Cotton Research and Promotion Act
The Cotton Research and Promotion Act (Pub.L. 89–502, 80 Stat. 279, enacted July 13, 1966) is an act passed by the United States Congress in 1966 in response to the declining market of cotton, in order to build consumer demand and "sell the story of American upland cotton". Cotton's share of the total retail and home furnishings market was 66 percent in the 1960s, but by 1975, that number had fallen to a record low of 34 percent.
|Long title||An Act to enable cotton growers to establish, finance and carry out a coordinated program of research and promotion to improve the competitive position of, and, to expand markets for cotton.|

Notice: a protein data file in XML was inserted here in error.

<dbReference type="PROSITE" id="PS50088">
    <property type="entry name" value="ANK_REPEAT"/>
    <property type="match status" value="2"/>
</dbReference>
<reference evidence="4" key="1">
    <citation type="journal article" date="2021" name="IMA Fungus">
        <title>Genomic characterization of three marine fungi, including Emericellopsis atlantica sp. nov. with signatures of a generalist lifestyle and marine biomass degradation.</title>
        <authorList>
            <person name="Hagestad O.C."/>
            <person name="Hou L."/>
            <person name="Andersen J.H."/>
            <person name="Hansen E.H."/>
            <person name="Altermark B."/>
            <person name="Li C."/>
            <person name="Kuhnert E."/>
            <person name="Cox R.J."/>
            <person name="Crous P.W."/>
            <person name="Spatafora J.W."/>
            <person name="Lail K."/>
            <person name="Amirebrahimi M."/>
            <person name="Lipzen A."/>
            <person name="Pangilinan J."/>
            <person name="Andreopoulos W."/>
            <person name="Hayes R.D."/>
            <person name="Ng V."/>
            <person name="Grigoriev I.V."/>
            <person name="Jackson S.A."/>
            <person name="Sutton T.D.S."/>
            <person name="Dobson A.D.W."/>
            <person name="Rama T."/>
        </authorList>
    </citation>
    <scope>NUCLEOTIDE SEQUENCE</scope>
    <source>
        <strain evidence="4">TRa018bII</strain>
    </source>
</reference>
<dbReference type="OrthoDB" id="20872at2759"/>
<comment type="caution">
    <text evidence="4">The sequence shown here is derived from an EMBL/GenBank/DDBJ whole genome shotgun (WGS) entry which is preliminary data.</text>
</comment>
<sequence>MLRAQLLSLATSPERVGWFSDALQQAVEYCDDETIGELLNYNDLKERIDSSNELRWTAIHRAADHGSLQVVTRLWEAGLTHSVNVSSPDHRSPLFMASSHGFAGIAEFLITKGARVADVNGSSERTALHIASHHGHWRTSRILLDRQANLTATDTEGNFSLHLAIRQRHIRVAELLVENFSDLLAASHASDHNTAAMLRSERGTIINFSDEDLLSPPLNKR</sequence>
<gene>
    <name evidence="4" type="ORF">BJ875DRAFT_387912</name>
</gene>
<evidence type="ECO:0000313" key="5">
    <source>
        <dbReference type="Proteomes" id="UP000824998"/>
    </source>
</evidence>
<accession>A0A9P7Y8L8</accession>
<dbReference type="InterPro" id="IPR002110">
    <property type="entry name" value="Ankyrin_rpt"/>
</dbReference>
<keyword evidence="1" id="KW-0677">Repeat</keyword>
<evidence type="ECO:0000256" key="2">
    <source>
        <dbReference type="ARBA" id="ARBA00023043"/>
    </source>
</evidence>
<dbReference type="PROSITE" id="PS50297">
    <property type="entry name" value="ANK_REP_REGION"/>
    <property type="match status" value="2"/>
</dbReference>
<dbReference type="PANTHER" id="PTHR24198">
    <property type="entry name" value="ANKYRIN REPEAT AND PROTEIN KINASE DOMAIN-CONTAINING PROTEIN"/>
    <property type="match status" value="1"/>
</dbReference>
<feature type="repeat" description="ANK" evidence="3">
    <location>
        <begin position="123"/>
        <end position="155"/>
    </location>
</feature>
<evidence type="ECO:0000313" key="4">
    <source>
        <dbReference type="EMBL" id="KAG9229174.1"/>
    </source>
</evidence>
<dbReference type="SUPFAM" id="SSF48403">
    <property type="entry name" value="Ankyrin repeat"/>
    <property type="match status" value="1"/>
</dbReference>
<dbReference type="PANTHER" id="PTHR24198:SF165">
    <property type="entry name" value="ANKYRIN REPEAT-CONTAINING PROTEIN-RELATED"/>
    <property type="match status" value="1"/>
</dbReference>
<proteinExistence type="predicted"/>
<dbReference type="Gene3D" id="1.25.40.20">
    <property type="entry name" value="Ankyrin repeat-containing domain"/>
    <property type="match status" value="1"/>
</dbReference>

|Nicknames||Cotton Research and Promotion Act of 1966|
|Enacted by||the 89th United States Congress|
|Effective||July 13, 1966|
|Statutes at Large||80 Stat. 279|
|Titles amended||7 U.S.C.: Agriculture|
|U.S.C. sections created||7 U.S.C. ch. 53 § 2101 et seq.|
A commercial advertising program began in 2002 especially targeted at women 18 to 34, with the slogan "The feel of cotton".